The breeding adults mate throughout the year in mixed colonies. The rocky cliffs and shores of the eastern Galapagos Islands are the major nesting sites. Studies reveal that both males and females are very loyal and territorial.

The breeding season is not known but adult swallow-tailed gulls are involved in several courtship displays during this time. These seabirds usually use distinctive calls to attract each other, males also offer pebbles and food to females.

The nest of these birds includes around 300 pebbles with a small depression in the middle. Also, these birds use small pieces of lava, coral, and sea urchin spines to construct the nest.

Nesting birds generally face the cliff and females lay one single egg.

Both males and females are involved in incubating the egg and the process lasts for around 30-35 days. The chick usually takes around 60-70 days for its first flight and its parents feed them for almost three months.

What is their conservation status?

The International Union for Conservation of Nature listed the species in the Least Concern, while climate change and predation have emerged as a few major threats to the seabird. A study of 2004 revealed that there are around 35,000 individuals left. The swallow-tailed gull is often preyed upon by Galapagos hawks.

Swallow-Tailed Gull Fun Facts

What do swallow-tailed gulls look like?

The swallow-tailed gull possesses gray breast, mantle, and wingtips while the head is white. Unlike other birds, the color of the head and eyes changes in the breeding season – a black head can be observed with a bright red fleshy rim around each eye.

Also, it has a white mark on its bill that is mostly black in color.

These swallow-tailed gull facts would make you love them.

How cute are they?

The swallow-tailed gull is an extremely cute seabird. The colonies of these seabirds often impress the visitors of the Galapagos Islands by their euphonious alarm calls.

Also, one would love to watch male swallow-tailed gulls bringing fish and squids to impress females. Also, the parents are quite protective of their chicks, only one leaves the nest for food while the other guards the baby.

How do they communicate?

Like other species of gulls, the swallow-tailed gull follows the same methods to communicate with each other. The large eyes possess tapetum lucidum that provides these birds with exceptional night vision that helps them to hunt during the night.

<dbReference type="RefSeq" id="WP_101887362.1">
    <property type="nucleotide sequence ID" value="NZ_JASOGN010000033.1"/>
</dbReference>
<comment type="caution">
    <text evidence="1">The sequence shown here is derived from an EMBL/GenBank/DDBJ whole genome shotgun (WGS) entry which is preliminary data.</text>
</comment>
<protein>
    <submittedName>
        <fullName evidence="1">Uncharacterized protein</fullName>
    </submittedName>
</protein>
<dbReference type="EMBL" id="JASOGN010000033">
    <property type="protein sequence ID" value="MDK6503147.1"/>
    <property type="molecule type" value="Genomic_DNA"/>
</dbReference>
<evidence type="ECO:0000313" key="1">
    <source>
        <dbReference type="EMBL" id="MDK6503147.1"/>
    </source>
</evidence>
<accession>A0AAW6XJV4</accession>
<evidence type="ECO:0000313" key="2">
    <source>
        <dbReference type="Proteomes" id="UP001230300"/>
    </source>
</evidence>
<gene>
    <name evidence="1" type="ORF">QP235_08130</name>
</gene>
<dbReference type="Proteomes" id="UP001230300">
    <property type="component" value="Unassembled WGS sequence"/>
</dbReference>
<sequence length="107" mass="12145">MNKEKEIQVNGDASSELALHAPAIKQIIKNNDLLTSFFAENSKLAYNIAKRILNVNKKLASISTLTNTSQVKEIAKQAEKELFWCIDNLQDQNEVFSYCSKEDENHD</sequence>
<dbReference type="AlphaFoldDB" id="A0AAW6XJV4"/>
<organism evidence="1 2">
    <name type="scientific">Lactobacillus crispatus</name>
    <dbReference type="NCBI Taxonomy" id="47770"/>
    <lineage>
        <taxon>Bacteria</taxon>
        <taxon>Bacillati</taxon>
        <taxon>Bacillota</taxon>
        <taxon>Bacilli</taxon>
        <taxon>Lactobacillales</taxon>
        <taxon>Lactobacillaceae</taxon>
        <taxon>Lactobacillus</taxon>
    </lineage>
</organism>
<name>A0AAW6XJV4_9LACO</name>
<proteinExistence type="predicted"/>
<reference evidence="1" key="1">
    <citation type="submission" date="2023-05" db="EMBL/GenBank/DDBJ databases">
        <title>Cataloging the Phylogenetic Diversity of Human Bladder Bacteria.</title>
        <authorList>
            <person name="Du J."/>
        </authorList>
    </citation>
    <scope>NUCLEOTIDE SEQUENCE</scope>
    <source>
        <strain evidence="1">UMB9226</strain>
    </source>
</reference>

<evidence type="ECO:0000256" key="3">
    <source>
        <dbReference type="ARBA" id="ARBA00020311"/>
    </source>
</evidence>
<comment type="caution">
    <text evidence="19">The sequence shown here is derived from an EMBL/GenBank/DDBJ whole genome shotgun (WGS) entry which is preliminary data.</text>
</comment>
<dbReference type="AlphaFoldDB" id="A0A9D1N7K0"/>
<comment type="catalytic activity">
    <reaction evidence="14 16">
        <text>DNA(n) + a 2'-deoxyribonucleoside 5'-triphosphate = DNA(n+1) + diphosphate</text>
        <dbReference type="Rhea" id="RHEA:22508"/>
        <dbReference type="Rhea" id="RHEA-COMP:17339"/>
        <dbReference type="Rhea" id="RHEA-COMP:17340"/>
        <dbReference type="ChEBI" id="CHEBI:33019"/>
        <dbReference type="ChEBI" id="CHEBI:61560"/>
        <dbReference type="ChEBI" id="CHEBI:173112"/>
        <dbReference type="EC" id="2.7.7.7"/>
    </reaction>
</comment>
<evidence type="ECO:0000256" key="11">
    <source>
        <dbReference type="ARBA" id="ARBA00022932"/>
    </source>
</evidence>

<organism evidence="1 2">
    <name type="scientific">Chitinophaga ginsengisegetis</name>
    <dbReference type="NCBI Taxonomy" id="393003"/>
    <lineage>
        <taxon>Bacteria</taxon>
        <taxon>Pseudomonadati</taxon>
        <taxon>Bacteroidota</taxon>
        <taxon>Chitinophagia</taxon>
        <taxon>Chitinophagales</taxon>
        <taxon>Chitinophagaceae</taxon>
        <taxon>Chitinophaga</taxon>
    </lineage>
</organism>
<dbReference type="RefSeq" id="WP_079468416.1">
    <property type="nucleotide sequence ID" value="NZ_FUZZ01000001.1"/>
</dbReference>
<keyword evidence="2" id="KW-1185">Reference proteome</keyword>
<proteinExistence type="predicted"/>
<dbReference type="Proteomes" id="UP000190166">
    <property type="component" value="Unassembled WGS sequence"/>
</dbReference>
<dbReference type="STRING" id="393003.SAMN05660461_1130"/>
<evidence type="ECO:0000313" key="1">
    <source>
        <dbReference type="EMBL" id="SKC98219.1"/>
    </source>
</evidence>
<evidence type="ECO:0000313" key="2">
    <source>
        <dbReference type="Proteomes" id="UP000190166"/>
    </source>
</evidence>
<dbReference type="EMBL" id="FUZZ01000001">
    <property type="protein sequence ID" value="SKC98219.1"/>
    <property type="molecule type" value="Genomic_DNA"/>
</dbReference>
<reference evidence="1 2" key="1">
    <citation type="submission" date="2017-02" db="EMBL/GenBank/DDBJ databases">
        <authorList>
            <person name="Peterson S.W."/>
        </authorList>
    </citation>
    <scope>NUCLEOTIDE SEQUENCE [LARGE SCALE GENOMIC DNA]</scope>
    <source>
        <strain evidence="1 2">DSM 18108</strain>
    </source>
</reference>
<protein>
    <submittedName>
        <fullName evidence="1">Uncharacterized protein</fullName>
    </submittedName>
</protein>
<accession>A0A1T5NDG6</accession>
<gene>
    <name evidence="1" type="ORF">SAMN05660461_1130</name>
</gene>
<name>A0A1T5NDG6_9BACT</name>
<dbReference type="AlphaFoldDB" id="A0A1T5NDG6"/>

Studies also reveal that they have no measurable daily melatonin (a hormone released at night) rhythm that made them the only nocturnal gulls. Also, swallow-tailed gull calls are very much similar to bats which help to locate the prey easily.

How big is a swallow-tailed gull?

The average weight and length of swallow-tailed gull are around 1.34-1.71 lb (610-780 g) and 20-22 in (51-57 cm) respectively. Some of these birds are a bit bigger than the laughing gull and glaucous gull.

How fast can a swallow-tailed gull fly?

The exact speed of the nocturnal gull is not known, but the species generally spends most of its flying over the ocean. Also, the swallow-tailed gulls can fly in unusual patterns. These birds are territorial and generally floats in the air beating their wings slowly. They are also able to resemble the flight of butterflies.

How much does a swallow-tailed gull weigh?

The swallow-tailed gull generally weighs around 1.34-1.71 lb (610-780 g).

What are the male and female names of the species?

There are no specific names given to the male and female swallow-tailed gull. Also, their plumage or feather has no differences.

What would you call a baby swallow-tailed gull?

People usually use the term 'chick' to refer to the immature swallow-tailed gull. The chick usually takes around 60-70 days for its first flight and its parents feed them for almost three months

What do they eat?

The swallow-tailed gull is a carnivore seabird that primarily preys on fish and squids such as colossal squids. They are known for snatching food from fishermen near the Galapagos Islands. These animals are often preyed upon by owls.